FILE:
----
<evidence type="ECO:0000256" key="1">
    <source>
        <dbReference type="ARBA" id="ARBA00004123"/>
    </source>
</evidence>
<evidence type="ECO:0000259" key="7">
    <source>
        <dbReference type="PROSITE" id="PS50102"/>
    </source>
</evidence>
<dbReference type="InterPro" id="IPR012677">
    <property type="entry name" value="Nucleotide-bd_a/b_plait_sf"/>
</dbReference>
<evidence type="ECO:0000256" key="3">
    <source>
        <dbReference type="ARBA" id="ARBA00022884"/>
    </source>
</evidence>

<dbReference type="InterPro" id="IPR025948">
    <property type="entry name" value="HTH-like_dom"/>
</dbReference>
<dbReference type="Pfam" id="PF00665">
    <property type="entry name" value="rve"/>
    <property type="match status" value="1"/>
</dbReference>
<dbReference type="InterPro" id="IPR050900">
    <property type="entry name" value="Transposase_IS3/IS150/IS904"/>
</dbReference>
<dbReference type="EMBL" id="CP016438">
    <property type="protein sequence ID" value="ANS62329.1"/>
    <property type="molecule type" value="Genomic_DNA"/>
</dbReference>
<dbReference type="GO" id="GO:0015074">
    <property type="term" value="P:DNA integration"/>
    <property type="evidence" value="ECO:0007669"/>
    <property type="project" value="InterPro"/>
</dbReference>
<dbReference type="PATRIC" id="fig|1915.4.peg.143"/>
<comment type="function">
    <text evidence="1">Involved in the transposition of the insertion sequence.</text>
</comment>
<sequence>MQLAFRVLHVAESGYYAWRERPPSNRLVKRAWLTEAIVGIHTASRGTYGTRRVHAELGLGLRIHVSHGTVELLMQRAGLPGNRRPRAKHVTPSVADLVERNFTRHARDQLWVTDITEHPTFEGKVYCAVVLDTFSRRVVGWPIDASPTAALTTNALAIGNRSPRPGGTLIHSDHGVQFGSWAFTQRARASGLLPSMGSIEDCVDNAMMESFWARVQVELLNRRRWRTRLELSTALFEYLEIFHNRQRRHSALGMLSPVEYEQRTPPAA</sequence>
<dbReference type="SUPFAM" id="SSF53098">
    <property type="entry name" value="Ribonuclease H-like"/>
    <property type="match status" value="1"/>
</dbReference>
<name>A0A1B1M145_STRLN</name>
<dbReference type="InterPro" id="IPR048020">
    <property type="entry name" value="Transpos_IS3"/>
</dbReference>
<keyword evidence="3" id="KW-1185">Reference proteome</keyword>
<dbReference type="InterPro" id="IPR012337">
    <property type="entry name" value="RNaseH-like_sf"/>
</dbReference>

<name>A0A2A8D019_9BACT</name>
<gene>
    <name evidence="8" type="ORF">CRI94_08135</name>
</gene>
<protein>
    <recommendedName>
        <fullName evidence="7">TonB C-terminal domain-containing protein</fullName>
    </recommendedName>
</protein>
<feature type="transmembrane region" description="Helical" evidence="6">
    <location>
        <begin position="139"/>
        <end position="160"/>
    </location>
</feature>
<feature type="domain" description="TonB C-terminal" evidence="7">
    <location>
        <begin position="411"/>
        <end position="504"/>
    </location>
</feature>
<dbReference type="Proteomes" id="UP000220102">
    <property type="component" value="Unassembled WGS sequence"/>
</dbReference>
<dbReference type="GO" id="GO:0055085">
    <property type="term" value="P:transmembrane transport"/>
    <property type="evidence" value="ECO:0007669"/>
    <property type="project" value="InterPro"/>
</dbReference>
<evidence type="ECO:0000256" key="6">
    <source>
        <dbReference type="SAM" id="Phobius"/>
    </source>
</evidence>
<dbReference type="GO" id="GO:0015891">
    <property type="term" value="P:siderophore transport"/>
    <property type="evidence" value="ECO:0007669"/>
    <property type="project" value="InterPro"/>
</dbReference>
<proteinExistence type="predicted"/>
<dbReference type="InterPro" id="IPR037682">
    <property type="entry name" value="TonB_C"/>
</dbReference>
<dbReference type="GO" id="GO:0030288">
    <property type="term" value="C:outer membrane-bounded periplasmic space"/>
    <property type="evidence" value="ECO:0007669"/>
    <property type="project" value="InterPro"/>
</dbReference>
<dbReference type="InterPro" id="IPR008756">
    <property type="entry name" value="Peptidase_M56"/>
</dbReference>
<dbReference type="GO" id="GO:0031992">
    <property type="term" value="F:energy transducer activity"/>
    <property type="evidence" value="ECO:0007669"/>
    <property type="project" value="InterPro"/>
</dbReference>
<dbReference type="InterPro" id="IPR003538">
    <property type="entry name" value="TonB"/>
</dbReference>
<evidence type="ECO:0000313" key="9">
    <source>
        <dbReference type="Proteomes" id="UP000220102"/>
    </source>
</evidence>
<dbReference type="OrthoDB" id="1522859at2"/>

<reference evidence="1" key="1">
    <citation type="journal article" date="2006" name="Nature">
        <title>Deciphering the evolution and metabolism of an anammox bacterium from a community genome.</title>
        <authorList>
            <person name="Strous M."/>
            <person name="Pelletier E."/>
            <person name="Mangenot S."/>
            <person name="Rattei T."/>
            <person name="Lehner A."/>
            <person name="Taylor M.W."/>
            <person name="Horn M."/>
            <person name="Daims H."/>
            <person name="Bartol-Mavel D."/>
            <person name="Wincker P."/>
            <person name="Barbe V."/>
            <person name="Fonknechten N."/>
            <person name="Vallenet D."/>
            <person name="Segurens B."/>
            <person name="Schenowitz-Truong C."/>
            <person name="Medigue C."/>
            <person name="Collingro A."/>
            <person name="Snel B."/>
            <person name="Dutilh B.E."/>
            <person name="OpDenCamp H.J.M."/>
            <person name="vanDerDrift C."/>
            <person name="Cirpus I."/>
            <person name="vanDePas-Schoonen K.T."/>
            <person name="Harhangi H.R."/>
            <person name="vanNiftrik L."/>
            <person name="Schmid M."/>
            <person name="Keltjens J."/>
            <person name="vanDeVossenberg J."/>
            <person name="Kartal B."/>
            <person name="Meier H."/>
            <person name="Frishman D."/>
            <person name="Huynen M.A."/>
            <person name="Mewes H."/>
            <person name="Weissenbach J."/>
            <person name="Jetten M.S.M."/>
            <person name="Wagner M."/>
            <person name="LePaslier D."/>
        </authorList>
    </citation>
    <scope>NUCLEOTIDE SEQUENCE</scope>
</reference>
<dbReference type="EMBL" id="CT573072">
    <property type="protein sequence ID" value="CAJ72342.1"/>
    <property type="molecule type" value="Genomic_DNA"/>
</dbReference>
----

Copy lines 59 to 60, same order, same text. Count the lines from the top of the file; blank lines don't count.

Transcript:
<protein>
    <recommendedName>